InterPlay is essentially a practice of doing stuff (with our bodies, voices, etc.) and then noticing our experience. With that in mind, I invited each veteran to take 30 seconds to share with a partner about learning to juggle. The vets were proud they had learned a new skill; they were also surprised how much of a workout they got out of three floaty scarves. With the group relaxed and confident, I then led them through a storytelling series. They got to talk about things like their favorite place in nature and a person on their mind. There were nods of agreement all around when I said, “I believe that sharing our stories — both the monumental AND the mundane — is another requirement for health and happiness.
The One Hand Dance
To close the hour, I taught the quintessential InterPlay form: the one hand dance. The beauty of the one hand dance is that anyone can do it. Raise your hand in the air and move it through space. Play with both smooth and jagged movements; make different shapes; vary the speed. For the veterans, I put on a piece of music and invited them to do a hand dance on behalf of the person who was on their mind. As partners witnessed each other, some pairs fell into deep laughter and others had tears in their eyes. One vet ended his piece with his hand over his heart. He and his partner sat in stillness for a silent minute.
And our hour was up. I invited them to take an idea or activity into their lives beyond this room. If nothing else, I hope they feel a greater sense of permission to take a deep breath and let it out with a loud sigh whenever they need a moment of grace.
A New Way to Express
Earnest “thank-you”s filled the air as the vets filed out of the room. As I packed up my scarves and sound system, I overheard Archie (one of the “resistant” vets I’d been warned about) telling his friend who hadn’t been able to attend, “You really missed something. Too bad for you, man. It was fun.” My host, who’d also overheard the comment, shook her head in disbelief. “You won them over,” she marveled. “Even Archie.”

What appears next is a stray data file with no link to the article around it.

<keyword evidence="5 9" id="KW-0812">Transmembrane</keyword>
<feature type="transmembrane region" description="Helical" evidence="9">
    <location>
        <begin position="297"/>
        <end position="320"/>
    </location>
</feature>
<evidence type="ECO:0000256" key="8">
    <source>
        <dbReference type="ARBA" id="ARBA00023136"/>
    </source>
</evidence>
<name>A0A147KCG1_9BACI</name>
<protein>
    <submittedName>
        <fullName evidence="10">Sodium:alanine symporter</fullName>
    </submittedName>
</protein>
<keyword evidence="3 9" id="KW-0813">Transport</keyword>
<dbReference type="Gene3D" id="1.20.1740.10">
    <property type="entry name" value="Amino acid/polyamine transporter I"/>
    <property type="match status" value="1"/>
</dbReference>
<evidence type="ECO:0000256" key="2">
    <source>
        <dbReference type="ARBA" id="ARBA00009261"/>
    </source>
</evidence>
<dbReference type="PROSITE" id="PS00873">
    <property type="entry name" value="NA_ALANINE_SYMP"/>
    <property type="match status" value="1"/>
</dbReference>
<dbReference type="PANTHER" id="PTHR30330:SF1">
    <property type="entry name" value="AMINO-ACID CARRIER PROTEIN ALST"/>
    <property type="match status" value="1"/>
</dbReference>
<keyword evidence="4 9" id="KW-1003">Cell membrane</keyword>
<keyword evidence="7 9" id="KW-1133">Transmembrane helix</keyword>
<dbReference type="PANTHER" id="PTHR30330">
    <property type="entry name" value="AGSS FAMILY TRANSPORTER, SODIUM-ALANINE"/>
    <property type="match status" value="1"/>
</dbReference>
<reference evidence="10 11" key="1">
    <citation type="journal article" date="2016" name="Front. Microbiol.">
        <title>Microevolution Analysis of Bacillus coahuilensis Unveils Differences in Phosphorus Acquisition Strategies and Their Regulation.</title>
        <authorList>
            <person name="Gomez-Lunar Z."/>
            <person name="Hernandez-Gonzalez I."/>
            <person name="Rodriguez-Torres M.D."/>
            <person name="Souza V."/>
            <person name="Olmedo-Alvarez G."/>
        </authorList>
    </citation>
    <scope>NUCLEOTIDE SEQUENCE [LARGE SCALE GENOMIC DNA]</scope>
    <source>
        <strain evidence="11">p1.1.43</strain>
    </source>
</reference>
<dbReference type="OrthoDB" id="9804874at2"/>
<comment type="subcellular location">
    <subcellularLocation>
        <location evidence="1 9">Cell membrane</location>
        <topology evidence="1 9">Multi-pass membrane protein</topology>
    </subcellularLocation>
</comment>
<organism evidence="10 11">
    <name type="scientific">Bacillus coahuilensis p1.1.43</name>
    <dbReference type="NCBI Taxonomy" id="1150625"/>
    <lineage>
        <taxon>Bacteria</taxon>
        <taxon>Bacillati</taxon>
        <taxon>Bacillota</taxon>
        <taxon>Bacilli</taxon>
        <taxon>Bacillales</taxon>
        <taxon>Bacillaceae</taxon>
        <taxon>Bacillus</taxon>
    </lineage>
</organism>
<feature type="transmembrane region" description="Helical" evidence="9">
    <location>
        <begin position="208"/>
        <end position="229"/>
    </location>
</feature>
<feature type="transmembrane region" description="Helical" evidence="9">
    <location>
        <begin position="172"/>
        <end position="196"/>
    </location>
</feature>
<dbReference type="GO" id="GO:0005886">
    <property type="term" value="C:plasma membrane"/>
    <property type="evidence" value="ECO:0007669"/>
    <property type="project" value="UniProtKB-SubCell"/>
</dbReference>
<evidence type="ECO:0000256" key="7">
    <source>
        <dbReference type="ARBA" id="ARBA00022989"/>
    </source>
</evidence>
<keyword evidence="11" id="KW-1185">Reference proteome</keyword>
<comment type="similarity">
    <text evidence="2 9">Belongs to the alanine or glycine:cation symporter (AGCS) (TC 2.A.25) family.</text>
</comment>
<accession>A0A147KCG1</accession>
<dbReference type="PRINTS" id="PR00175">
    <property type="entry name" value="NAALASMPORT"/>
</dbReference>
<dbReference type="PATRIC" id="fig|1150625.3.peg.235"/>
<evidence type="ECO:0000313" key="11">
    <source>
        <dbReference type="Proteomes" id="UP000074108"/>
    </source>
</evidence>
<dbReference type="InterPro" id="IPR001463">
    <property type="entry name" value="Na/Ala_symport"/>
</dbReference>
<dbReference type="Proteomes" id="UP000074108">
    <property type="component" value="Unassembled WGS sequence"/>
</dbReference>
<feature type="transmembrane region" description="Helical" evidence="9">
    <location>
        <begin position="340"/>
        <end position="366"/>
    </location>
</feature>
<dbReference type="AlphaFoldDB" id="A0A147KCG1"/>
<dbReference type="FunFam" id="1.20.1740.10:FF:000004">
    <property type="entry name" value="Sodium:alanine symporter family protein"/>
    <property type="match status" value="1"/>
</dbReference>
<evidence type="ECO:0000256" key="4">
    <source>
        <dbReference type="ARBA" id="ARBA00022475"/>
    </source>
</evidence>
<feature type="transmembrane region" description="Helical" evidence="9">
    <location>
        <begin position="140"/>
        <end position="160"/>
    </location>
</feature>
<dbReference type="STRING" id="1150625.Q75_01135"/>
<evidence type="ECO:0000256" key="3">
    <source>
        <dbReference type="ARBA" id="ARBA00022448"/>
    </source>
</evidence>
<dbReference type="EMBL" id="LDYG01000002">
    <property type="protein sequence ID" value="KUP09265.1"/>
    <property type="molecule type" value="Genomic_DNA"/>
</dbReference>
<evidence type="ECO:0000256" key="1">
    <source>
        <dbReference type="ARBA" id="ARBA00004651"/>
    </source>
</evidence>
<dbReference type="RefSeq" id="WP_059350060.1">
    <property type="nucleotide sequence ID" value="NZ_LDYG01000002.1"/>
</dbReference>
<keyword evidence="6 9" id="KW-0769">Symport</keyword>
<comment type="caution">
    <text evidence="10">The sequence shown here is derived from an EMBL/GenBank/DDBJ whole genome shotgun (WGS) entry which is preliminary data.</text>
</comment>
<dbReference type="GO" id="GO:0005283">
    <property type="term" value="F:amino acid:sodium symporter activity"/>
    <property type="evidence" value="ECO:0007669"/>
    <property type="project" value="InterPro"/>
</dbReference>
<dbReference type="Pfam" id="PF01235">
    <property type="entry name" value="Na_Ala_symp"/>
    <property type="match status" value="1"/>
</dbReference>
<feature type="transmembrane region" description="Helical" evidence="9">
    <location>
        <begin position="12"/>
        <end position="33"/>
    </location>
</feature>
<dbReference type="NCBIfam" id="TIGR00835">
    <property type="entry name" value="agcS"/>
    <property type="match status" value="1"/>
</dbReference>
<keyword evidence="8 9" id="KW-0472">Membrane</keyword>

The other staff were impressed, too. “Not only did you give them an opportunity to relax and have fun, but there was a sense of peaceful group cohesion we desperately needed. Thank you!”
As I was leaving the facility, a veteran who had done a hand dance on behalf of his daughter, thanked me again for allowing him to have “a way to express.” Over the course of the class I had shared the belief that for optimal health, we need to be able to have our voice, our movement, our stories, our stillness, and our contact with others (otherwise known as InterPlay’s Five Recommended Daily Requirements). The invitation and opportunity to have these things, had given this vet a way to connect with his own truth.
Creating a Space of ProFUNdity
Who could have guessed that my old skill — juggling! — would integrate so seamlessly with InterPlay’s tools for holistic community development, creating an environment of ease, affirmation, and grace. The strength of these men and women, and particularly their willingness to open up when given the choice, touched and inspired me. I see now that this work has the power to be sneaky deep: to be both playful and transformational for individuals and communities. I’m looking forward to new opportunities to create a space of proFUNdity for groups, from intergenerational gatherings to corporate cultures.
Until then, I continue to work on having InterPlay’s five recommended daily requirements in my own life. Even now, sitting in this coffee shop writing, I take a deep breath, let it out with a sigh, and am grateful for this moment of grace.
Who is This Dorothy, Anyway?
Dorothy Finnigan grew up on the road, living in a motor home with her family as they taught juggling in elementary schools across the United States. She was world-schooled (her version of being home-schooled) until age 18, after which she traveled solo internationally, paying her way by juggling on the street. After a brief stint of formal education at Yale University, Dorothy “walked out” to pursue intergenerational embodied learning. Now a graduate of InterPlay’s Life Practice Program, Dorothy is developing several workshops that integrate her skills as a juggler and a body wisdom practitioner.